Camden Council announces overhaul of policies as it aims to be carbon-neutral by 2030
- Credit: Archant
Camden Council will review a number of key policies in its bid to go carbon-neutral by 2030, it was announced last night.
The borough's full council meeting heard from a variety of speakers, including school pupils, Extinction Rebellion activists and the citizens' assembly members.
They urged Camden to take swifter action, including divesting in its pension scheme, having one car-free week a month and speeding up its plans to tackle climate change. Officials are set to draw up final proposals by next year, but the council was urged to act faster.
Cllr Adam Harrison said the town hall will be expanding its sustainability team with a focus on "amplifying the voices of the young."
He added the council will be overhauling its divestment, decarbonisation and procurement strategies. However he stopped short of announcing specific changes.
You may also want to watch:
Presenting a deputation to the meeting, Camden's UNISON branch secretary Liz Wheatley said: "We only have a decade to change our global carbon output. We know that the council isn't the worst carbon criminal, even in the borough. But that isn't the reason for not doing anything."
To applause from the public gallery she said that the government's pension fund should be divested from fossil fuels. "We want a pension but we want a world to spend our retirement in," she said, urging them to take action before April next year.
- 1 Nazanin may become 'bargaining chip' in Iran nuclear deal, warns husband
- 2 What's next? Covid-19 and the future of Hampstead Village
- 3 Arsenal boss Arteta faces injury crisis decisions
- 4 Camden's Levertons to arrange the funeral of Prince Philip on April 17
- 5 Optimism as Crouch End and Muswell Hill shops, bars and cafes reopen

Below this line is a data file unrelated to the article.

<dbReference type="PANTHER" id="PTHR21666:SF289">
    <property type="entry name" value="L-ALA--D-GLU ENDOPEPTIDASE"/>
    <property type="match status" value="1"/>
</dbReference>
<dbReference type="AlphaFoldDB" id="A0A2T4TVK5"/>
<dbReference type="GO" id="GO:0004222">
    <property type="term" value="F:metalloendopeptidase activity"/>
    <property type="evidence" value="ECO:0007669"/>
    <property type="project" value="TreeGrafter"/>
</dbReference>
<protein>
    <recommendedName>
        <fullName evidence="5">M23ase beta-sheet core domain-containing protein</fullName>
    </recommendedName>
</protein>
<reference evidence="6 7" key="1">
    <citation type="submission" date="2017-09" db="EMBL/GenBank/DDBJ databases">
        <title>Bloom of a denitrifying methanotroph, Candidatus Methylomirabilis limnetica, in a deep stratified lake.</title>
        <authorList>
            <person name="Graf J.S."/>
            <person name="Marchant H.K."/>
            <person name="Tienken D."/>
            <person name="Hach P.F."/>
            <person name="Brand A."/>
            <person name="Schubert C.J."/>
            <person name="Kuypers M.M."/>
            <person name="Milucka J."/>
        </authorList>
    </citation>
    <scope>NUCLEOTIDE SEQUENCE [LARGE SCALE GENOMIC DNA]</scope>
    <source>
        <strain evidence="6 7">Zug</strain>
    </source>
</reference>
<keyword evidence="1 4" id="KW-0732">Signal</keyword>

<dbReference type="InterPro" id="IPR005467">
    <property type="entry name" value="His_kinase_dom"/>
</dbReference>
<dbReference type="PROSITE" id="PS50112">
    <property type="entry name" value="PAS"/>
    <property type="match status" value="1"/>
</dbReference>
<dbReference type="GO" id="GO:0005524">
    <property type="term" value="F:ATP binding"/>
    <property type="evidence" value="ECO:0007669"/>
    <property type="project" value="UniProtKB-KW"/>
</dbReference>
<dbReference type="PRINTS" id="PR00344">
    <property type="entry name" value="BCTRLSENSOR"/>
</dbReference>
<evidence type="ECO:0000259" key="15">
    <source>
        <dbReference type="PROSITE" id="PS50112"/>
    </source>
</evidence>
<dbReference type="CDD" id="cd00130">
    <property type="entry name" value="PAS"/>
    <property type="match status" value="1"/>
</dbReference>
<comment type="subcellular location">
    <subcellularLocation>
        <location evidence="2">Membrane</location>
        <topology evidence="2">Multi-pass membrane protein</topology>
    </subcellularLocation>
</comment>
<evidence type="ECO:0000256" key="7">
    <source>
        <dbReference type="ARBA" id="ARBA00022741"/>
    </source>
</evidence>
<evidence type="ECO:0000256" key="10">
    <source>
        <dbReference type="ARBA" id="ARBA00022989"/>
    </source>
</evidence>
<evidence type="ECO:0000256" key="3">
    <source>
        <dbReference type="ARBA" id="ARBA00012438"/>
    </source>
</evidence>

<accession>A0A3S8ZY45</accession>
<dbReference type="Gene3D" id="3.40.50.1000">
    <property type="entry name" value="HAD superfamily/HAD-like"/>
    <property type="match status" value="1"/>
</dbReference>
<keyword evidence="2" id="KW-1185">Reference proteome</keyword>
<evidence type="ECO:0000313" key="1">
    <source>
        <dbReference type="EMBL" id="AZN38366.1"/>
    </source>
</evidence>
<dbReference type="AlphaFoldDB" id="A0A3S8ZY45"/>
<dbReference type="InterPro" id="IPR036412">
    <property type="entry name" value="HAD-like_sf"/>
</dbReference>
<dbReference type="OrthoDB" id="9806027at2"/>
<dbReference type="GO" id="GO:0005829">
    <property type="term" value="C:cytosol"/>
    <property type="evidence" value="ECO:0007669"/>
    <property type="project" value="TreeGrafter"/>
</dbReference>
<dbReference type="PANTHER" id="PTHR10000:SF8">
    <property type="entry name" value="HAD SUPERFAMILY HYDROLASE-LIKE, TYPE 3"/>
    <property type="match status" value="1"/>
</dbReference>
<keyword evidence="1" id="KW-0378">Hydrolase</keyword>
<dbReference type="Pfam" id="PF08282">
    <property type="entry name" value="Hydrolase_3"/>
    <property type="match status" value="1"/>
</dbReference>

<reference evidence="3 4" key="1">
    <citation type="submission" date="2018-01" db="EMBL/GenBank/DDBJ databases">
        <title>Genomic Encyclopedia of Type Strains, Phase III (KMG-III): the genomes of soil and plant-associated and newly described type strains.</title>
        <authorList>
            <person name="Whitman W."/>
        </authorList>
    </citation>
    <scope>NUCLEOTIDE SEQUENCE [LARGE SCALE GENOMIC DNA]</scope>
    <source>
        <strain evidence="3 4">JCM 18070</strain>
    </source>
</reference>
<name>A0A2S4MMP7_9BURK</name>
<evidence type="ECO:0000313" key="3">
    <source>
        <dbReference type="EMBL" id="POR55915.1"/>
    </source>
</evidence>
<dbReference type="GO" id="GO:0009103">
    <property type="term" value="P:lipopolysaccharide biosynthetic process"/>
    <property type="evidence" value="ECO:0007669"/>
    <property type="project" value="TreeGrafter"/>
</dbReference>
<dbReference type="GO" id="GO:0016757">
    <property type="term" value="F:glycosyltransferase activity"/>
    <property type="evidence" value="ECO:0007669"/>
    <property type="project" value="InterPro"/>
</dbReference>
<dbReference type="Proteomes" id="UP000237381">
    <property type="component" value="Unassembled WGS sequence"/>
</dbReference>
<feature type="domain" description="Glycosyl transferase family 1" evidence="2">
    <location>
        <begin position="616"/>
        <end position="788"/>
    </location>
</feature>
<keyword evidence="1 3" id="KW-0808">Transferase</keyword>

- 6 Mary Feilding Guild: Warning of severe health impact on elderly residents
- 7 Crackdown on 'blue badge' disability parking fraud in Haringey
- 8 Hampstead, Highgate and Primrose Hill beer gardens reopening on April 12
- 9 Nazanin Zaghari-Ratcliffe: Wait for second verdict could last 'until Easter'
- 10 Primrose Hill to close at night this weekend after antisocial behaviour
Camden became one of the first boroughs in the UK to declare a climate emergency in April. It held a series of citizens assemblies over the summer on the climate crisis, resulting in a 17-point plan.
Two pupils from La Sante Union School, Gabriella and Haretta also addressed the meeting. They admonished adults for failing to take action. Gabrielle said it was "embarrassing that us 13 to 14-year-olds are having this conversation with you standing her telling you what to do when it should be the other way around."
Meanwhile Joanna Macrae from Climate Emergency Camden said current plans for a zero carbon Camden by 2030 doesn't go far enough.
"It's too slow. If we were in the grips of a disease or a war, you wouldn't ask us to wait for a year to see a plan. We want to see more meaningful change and for change to happen faster."
Green Party leader and Highgate councillor Sian Berry said there was a responsibility on councillors to act. She said: "It is the council that is elected now that will have to do the heavy lifting. We only have one Green councillor, so you will all have to act like Green councillors for the next three years!"
"We are saying that we are going to spend 1/3 of the time left this council making a plan on what to do . We could look at bringing that timetable forward."
Cllr Harrison said more work still needs to be done: "The climate emergency is the most serious threat that our planet and its people face. We have reduced carbon dioxide emissions in Camden by over 38% over the last 10 years, and we were very pleased that Friends of the Earth recently ranked Camden top in London for our climate work. But we know we need go further, more urgently - and the Citizens' Assembly process helped us sharpen our focus on what needs to be done."